0 ( +4 / -4 )

Classic Japan! Their solution will probably be have the shooters run around the city collecting Hankos from city halls to embassies.

11 ( +12 / -1 )

Do we even need this sport?

-1 ( +6 / -7 )

I'm a little shocked by these issues related to air guns. They aren't even classed as firearms here. For fun, I use about 400 rounds a week target shooting in the back yard with a fairly low-powered, pump, air rifle.

I could see an Olympic target shooter going through 300+ rounds per day in practice. Some of the competitions are 3 rounds of 50 targets, so just in the competition, 150 rounds.

Target air-rifles are tightly controlled? Srsly? Just put a muzzle velocity limitation on air-rifles to make them safer.

2 ( +4 / -2 )

"Japanese people aren't really familiar with shooting sports..."?????

How long ago was it - a week or two?? - that here on JT there was a photo of about a dozen archers standing close together without masks, aiming at a target and being promoted as getting ready for an Olympic archery contest. And it was only a few months ago that about two dozen young women were featured in a photo story about a different 'domestic' (totally Japanese) archery 'tradition'.

Not familiar with shooting sports? I've done both guns and bows, and they're BOTH shooting sports.

Pfft.

5 ( +8 / -3 )

The IOC should have been aware of laws in Japan and cancelled this event.

6 ( +9 / -3 )

Simple solution several police should monitor all competitors with two of those hook stick devices applied at all times and be pounced on with vigour should the offending firearm/ air pistol be touched by an unauthorised person or persons wearing a team uniform or not.

‘By the way airsoft guns are classed as toys though limited to the power less than a thrown stale bun ? Seems only proper that these metal shooting machines of chaos in the hands of professionals are a bone of contention. Limit these crazed nuts to potato’s, potato throwing is a much better viewing sport anyway.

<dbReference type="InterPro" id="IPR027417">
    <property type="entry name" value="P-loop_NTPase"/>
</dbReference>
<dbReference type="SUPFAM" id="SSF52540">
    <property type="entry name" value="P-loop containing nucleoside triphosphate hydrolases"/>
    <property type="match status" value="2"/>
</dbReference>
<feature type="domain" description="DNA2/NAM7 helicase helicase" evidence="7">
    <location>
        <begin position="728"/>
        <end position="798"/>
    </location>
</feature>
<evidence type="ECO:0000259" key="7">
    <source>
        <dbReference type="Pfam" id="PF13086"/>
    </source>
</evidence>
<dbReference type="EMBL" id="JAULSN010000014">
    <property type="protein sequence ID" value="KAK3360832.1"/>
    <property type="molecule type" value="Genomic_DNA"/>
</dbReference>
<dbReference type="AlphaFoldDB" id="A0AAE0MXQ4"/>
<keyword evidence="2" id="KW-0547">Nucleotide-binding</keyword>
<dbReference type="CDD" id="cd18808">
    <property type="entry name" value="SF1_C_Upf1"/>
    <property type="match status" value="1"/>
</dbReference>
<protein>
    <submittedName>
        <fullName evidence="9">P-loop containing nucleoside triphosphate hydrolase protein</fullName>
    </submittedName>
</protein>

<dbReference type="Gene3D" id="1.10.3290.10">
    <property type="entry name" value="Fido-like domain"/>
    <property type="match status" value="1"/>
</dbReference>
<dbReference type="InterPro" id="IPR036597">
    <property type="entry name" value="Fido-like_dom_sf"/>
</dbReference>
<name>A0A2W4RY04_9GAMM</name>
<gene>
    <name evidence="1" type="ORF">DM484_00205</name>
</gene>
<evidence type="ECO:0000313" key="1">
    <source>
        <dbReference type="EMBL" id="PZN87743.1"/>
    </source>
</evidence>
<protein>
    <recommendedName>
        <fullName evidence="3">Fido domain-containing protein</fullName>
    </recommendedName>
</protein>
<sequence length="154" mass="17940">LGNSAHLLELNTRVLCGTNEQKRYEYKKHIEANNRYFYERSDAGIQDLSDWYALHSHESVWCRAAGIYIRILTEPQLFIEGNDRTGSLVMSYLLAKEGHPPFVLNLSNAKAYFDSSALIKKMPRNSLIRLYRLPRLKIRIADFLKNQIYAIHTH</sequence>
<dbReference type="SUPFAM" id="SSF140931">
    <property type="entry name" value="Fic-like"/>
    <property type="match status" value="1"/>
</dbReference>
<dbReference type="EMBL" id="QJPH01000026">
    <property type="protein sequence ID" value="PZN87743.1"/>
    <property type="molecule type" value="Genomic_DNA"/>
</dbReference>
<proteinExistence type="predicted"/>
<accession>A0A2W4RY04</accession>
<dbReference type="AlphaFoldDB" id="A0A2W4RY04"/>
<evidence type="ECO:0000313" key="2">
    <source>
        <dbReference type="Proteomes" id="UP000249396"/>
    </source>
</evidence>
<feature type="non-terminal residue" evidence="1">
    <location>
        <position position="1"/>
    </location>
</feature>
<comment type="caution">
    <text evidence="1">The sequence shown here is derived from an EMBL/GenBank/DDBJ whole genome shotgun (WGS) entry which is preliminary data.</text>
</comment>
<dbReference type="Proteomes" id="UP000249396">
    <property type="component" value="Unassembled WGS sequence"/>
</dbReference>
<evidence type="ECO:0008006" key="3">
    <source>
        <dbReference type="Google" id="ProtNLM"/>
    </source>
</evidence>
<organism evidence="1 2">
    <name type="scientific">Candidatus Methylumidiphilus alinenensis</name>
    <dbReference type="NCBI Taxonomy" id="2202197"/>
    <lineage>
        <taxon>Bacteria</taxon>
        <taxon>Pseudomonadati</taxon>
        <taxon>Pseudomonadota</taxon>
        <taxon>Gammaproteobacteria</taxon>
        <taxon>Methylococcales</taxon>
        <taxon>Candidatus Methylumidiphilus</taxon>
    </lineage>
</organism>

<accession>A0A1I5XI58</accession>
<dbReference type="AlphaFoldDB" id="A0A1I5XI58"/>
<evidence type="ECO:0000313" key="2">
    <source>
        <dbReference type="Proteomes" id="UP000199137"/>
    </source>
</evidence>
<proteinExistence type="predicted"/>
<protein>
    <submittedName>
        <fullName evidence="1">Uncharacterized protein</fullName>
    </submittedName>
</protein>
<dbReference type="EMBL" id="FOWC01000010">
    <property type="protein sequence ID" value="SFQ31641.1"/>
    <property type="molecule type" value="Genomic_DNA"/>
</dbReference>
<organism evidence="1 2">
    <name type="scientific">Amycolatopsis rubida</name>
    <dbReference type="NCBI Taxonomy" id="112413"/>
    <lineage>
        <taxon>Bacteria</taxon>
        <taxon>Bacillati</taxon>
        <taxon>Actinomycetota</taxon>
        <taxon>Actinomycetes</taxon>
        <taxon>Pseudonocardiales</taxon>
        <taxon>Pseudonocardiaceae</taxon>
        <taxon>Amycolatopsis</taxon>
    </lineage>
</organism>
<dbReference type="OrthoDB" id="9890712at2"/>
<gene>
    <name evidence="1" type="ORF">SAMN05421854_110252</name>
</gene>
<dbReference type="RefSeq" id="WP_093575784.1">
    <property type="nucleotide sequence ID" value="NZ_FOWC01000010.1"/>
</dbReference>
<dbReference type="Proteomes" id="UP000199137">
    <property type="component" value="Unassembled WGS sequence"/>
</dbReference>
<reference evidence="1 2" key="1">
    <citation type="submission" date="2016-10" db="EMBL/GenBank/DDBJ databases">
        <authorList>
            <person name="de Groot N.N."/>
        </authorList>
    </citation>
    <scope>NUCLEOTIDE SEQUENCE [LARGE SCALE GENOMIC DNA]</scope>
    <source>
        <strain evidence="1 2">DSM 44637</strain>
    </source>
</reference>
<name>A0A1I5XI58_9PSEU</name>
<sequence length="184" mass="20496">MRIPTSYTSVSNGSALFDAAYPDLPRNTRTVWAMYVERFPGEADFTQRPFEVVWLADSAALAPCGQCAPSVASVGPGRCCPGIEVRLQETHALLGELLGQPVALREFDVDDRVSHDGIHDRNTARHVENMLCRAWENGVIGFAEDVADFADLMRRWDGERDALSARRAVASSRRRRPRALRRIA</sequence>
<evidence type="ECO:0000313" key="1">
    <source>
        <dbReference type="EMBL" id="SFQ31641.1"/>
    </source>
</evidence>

2 ( +3 / -1 )

Welcome to Japan. A country that needlessly overcomplicates everything, and/or applies the inverse common sense approach.

Oh yeah, if you bring it up or complain, they will dig their stubborn heals in and it becomes impossibles to make any progress or change.

9 ( +10 / -1 )

The US should learn from Japan.

Japan gun deaths = single figures in any given year.

USA in 2020 alone = 41,000

The difference is staggering. The difference is mass gun ownership in the US compared to hardly anyone having a gun or coming anywhere near one in Japan. Lives are much more important than owning a gun. High gun ownership in ANY country is correlated to high gun deaths.

1 ( +8 / -7 )

"rounds of ammunition" "bullets" ?

They are air guns, they shoot pellets, propelled by compressed air.

I would consider shooting a competition rather than a sport and as for calling the participants "athletes", that is stretching the meaning of the word a little.

3 ( +5 / -2 )

Well, there is also surfing without waves.

Rowing and kayaking in a stil very polluted Tokyo Bay.

7 ( +8 / -1 )

Javelins aren’t covered or are they? wouldn’t want to be hit by one. Knives over 30cm are illegal but machetes are ok? Archery seems ok but hunting arrows are illegal. Crossbows hand held are legal. Pepper spray, tasers. Those sticky rice cakes are legal, The laws are all over the place, it’s actually no wonder this happened as nobody really knows what the hell is going on.

7 ( +8 / -1 )

There are zero problems with Japan's gun laws. The rest of the world should take note.

-6 ( +3 / -9 )

How more unprepared are the Japanese if those issues are tried to be solved now, 1 month prior the Olimpics???

The level of incompetency is ludicrous.

7 ( +8 / -1 )

They can totally suspend quarantine requirements for the 100,000, Olympic athletes and hanger ones, IOC dignitaries and guests, media etc, putting the whole population of Japan at risk, yet the cannot suspend their gun law requirements for the same event.

7 ( +8 / -1 )

But as usual there is no forethought, just a surprised panic reaction and more meetings. What if there is a sudden surge of gun crime by Olympic competitors, what do we do do if there is a sudden spike of ride buys on stolen bicycles, using air rifles/pistols. Really how incompetent can you get.

Lol, spot on mate Japan is so bound in red tape its a miracle the country manages to get up and go to work each morning.